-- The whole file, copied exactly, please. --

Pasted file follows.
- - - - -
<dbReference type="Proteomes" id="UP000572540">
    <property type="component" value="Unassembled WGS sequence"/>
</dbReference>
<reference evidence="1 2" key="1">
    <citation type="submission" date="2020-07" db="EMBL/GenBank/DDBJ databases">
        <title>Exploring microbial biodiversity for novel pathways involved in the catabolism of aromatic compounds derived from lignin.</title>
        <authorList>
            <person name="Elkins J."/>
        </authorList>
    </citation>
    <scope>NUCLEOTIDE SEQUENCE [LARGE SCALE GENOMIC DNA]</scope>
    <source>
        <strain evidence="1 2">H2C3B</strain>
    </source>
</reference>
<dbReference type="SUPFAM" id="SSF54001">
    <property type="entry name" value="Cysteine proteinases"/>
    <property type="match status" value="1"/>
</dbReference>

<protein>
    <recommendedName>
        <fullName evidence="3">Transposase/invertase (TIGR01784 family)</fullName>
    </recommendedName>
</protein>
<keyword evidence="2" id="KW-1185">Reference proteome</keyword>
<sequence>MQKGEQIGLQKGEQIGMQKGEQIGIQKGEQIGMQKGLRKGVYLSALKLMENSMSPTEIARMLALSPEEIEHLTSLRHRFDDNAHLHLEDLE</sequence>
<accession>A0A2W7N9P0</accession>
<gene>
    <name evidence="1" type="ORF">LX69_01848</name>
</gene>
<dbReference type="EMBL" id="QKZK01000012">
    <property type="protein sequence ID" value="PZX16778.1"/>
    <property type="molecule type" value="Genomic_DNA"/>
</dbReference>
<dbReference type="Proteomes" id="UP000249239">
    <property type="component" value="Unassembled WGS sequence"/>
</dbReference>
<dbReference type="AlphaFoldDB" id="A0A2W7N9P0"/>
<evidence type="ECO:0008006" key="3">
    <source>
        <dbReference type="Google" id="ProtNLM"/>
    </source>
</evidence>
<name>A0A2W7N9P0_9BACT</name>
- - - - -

<dbReference type="Proteomes" id="UP000572540">
    <property type="component" value="Unassembled WGS sequence"/>
</dbReference>
<reference evidence="1 2" key="1">
    <citation type="submission" date="2020-07" db="EMBL/GenBank/DDBJ databases">
        <title>Exploring microbial biodiversity for novel pathways involved in the catabolism of aromatic compounds derived from lignin.</title>
        <authorList>
            <person name="Elkins J."/>
        </authorList>
    </citation>
    <scope>NUCLEOTIDE SEQUENCE [LARGE SCALE GENOMIC DNA]</scope>
    <source>
        <strain evidence="1 2">H2C3B</strain>
    </source>
</reference>
<dbReference type="SUPFAM" id="SSF54001">
    <property type="entry name" value="Cysteine proteinases"/>
    <property type="match status" value="1"/>
</dbReference>

<protein>
    <recommendedName>
        <fullName evidence="3">Transposase/invertase (TIGR01784 family)</fullName>
    </recommendedName>
</protein>
<keyword evidence="2" id="KW-1185">Reference proteome</keyword>
<sequence>MQKGEQIGLQKGEQIGMQKGEQIGIQKGEQIGMQKGLRKGVYLSALKLMENSMSPTEIARMLALSPEEIEHLTSLRHRFDDNAHLHLEDLE</sequence>
<accession>A0A2W7N9P0</accession>
<gene>
    <name evidence="1" type="ORF">LX69_01848</name>
</gene>
<dbReference type="EMBL" id="QKZK01000012">
    <property type="protein sequence ID" value="PZX16778.1"/>
    <property type="molecule type" value="Genomic_DNA"/>
</dbReference>
<dbReference type="Proteomes" id="UP000249239">
    <property type="component" value="Unassembled WGS sequence"/>
</dbReference>
<dbReference type="AlphaFoldDB" id="A0A2W7N9P0"/>
<evidence type="ECO:0008006" key="3">
    <source>
        <dbReference type="Google" id="ProtNLM"/>
    </source>
</evidence>
<name>A0A2W7N9P0_9BACT</name>